These data were calculated using the average of four trials in a manner similar to that used with plantar pressure. The ICCs of these measurements ranged from 0.88 to 0.98, indicating excellent reliability for the measurement of these gait parameters using the F-scan system.

Electromyography

Electromyography (EMG) activities were recorded from the right GM and TA during gait using a two-channel data logger (Feedback Logger, DKH, Tokyo, Japan) and surface EMG sensor (SX230-1000, Biometrics Ltd, Newport., UK) at 1,000 Hz. We recorded GM activity because it was more sensitive than lateralis during gait in the preliminary study. The surface EMG sensors were placed according to the method that the SENIAM (Surface ElectroMyoGraphy for the Non-Invasive Assessment of Muscles) project [23] recommends. The load switch system was attached on the heel as a foot switch for determining HS, and the signals from the load switch system and F-scan system at HS had to be synchronized between plantar pressure data and EMG data.

Based on the method of Nagai et al., the EMG activities from GM and TA during maximum isometric contraction were recorded via maximum isometric dorsiflexion of the ankle with the subject sitting on the chair and maximum isometric plantar flexion with the patient in single leg stance, respectively. From these, we calculated the integrated electromyogram (IEMG) [24]. Root mean square (RMS) using a 50-msec window was calculated during stance phase of the gait cycle. Muscle activity onset, duration and cessation were determined using the threshold of 10% of maximum amplitude per gait cycle, which can detect the small activity of muscles during gait, excluding the artifact of baseline. Active time, onset time, peak time and cessation time were determined based on RMS wave. IEMG was shown as a percentage of the IEMG at maximum isometric contraction (%IEMG). Onset time, peak time, active time, and cessation time were reported separately as a percentage of the stance time.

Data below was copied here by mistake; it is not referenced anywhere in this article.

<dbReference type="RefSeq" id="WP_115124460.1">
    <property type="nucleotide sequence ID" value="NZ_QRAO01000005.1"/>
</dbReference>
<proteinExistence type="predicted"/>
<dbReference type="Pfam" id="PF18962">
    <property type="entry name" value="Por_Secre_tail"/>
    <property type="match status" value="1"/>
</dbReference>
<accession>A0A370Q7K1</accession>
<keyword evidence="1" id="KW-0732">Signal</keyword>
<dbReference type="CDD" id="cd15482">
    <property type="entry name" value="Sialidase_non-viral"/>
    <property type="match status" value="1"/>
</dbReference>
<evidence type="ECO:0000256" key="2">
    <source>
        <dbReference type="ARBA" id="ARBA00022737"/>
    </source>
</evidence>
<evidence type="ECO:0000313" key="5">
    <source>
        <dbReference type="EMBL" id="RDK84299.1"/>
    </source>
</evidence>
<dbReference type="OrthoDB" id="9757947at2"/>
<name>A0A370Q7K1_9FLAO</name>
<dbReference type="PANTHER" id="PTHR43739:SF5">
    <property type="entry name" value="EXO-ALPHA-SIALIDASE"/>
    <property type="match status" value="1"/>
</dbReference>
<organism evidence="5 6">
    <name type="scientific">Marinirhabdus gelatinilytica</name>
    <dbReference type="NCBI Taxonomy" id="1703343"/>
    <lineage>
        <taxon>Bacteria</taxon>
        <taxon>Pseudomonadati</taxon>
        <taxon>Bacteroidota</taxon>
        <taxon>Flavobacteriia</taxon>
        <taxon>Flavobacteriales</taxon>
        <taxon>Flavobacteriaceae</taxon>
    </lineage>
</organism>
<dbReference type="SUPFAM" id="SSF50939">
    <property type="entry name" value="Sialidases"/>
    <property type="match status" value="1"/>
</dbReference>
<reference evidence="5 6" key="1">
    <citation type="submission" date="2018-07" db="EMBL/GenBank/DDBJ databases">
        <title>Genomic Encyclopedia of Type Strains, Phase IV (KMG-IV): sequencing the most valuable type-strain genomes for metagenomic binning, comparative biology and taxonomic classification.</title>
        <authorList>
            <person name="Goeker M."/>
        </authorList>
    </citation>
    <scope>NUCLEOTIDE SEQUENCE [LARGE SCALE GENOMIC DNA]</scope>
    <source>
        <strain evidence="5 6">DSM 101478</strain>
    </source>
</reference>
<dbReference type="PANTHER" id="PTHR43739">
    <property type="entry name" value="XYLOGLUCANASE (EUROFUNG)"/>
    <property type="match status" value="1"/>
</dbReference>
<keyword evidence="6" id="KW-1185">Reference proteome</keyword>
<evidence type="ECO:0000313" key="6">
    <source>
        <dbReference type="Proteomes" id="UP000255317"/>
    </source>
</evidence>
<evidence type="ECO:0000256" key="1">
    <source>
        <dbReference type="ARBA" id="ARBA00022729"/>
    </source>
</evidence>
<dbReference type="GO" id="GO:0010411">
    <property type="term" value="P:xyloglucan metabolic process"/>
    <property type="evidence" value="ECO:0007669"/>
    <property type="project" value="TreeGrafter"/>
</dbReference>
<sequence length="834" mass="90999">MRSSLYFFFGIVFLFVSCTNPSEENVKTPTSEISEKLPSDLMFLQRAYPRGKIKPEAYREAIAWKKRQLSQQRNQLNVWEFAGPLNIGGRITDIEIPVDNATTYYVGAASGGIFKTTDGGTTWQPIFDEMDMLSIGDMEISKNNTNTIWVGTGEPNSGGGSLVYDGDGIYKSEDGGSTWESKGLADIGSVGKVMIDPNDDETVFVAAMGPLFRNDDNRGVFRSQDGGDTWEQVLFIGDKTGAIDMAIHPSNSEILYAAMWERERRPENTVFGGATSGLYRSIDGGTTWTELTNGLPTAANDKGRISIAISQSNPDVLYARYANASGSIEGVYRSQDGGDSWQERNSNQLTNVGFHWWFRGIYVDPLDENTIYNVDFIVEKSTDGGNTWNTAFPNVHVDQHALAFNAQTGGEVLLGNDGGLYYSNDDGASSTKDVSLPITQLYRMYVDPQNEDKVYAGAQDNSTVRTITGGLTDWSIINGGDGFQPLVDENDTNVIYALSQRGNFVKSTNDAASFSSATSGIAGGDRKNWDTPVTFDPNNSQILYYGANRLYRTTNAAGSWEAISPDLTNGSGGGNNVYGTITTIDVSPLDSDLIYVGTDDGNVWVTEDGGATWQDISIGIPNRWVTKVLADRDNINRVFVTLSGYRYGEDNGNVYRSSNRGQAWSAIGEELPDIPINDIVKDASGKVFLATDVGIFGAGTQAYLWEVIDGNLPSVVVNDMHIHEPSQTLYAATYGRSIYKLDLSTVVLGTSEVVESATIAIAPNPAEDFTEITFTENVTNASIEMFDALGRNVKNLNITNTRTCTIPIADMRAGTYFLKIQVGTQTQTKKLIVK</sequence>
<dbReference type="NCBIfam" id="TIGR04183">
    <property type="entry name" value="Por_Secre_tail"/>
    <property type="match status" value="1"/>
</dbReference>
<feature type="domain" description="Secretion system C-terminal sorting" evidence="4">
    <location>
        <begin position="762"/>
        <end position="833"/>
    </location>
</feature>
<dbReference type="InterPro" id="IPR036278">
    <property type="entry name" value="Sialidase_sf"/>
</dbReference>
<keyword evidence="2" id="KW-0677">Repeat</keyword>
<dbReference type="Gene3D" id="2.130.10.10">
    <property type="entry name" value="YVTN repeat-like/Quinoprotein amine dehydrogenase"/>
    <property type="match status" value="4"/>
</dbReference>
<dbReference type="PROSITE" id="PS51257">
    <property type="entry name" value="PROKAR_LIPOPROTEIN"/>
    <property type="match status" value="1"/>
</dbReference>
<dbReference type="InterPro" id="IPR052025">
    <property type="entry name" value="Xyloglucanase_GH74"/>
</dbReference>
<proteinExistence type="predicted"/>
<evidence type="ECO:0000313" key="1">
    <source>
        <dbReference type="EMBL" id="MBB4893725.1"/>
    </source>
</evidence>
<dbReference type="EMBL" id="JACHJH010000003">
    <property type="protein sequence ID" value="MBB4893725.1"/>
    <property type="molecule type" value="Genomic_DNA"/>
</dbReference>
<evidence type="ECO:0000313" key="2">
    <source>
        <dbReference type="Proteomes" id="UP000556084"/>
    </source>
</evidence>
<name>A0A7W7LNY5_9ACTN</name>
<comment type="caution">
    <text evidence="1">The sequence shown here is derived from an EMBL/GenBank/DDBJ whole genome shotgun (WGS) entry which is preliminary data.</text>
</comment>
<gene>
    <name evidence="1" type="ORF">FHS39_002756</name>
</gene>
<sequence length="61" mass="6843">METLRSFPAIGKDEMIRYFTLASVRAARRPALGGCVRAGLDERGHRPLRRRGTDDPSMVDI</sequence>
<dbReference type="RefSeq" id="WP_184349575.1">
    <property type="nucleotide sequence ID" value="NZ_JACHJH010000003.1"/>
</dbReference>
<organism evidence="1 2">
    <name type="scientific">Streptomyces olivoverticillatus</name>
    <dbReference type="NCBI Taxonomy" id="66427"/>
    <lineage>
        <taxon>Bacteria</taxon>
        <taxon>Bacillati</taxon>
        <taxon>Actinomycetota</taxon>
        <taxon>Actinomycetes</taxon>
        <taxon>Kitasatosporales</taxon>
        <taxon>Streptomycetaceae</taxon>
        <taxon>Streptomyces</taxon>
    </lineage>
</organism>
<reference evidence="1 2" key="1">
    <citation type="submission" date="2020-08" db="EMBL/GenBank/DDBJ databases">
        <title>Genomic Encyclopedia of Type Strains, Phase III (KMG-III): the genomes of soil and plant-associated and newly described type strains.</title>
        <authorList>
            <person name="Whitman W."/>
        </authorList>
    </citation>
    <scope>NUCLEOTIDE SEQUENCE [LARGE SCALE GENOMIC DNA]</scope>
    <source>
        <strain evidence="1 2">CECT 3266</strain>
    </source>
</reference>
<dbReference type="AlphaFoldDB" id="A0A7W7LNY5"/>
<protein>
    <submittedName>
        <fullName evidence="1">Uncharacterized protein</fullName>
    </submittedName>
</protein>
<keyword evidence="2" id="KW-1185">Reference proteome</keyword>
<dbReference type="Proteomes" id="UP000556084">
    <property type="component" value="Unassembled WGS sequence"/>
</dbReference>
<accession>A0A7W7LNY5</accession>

EMG data obtained during gait were calculated based on the average of four trials, in a manner similar to that of plantar pressure.

Statistical analysis

After the confirmation of normality and homoscedasticity of all data, parametric data were compared using paired t-test for comparison between before and after ES. Non-parametric data were compared using Wilcoxon signed-rank test. All analyses were performed with R version 3.2.5 (R Core Team (2014). R: A language and environment for statistical computing. R Foundation for Statistical Computing, Vienna, Austria, http://www.R-project.org/). The level of significance was set at P < 0.05.

Results

Plantar pressure

After ES application, PP (Fig 1) significantly decreased under the forefoot (from 357.5 ± 95.1 kPa to 336.9 ± 93.9 kPa; P < 0.05), rear foot (from 286.3 ± 97.2 kPa to 249.3 ± 86.2 kPa; P < 0.05) and total plantar surfaces (from 379.5 ± 99.6 kPa to 349.5 ± 93.9 kPa; P < 0.05). PTI (Fig 2) also significantly decreased under the forefoot (from 31.7 ± 8.1 kPa·s to 29.7 ± 8.1 kPa·s; P < 0.05), rear foot (from 31.0 ± 4.2 kPa·s to 28.3 ± 8.1 kPa·s; P < 0.05) and total plantar surfaces (from 48.4 ± 13.3 kPa·s to 46.6 ± 12.2 kPa·s; P < 0.05); however, PP (Fig 1) and PTI (Fig 2) under the midfoot did not change (PP: from 76.4 ± 28.1 kPa to 72.9 ± 25.3 kPa, PTI: from 11.5 ± 4.2 kPa·s to 11.3 ± 4.2 kPa·s).

thumbnail
Fig 1. Peak pressure (PP) under the three regions (rear foot, midfoot, forefoot) and total plantar surface before and after ES application.

The white bar indicates PP before ES application and the gray bar indicates PP after ES application. * represents a significant difference from pre-ES period (P < 0.05).

https://doi.org/10.1371/journal.pone.0195309.g001

thumbnail
Fig 2. Pressure time integral (PTI) under the three regions (rear foot, midfoot, forefoot) and total plantar surface before and after ES application.

The white bar indicates PTI before ES application and the gray bar indicates PTI after ES application. * represents a significant difference from pre-ES period (P < 0.05).

https://doi.org/10.1371/journal.pone.0195309.g002

Ankle DF ROM and gait parameters

Ankle DF ROM did not change after the application of ES (Table 1).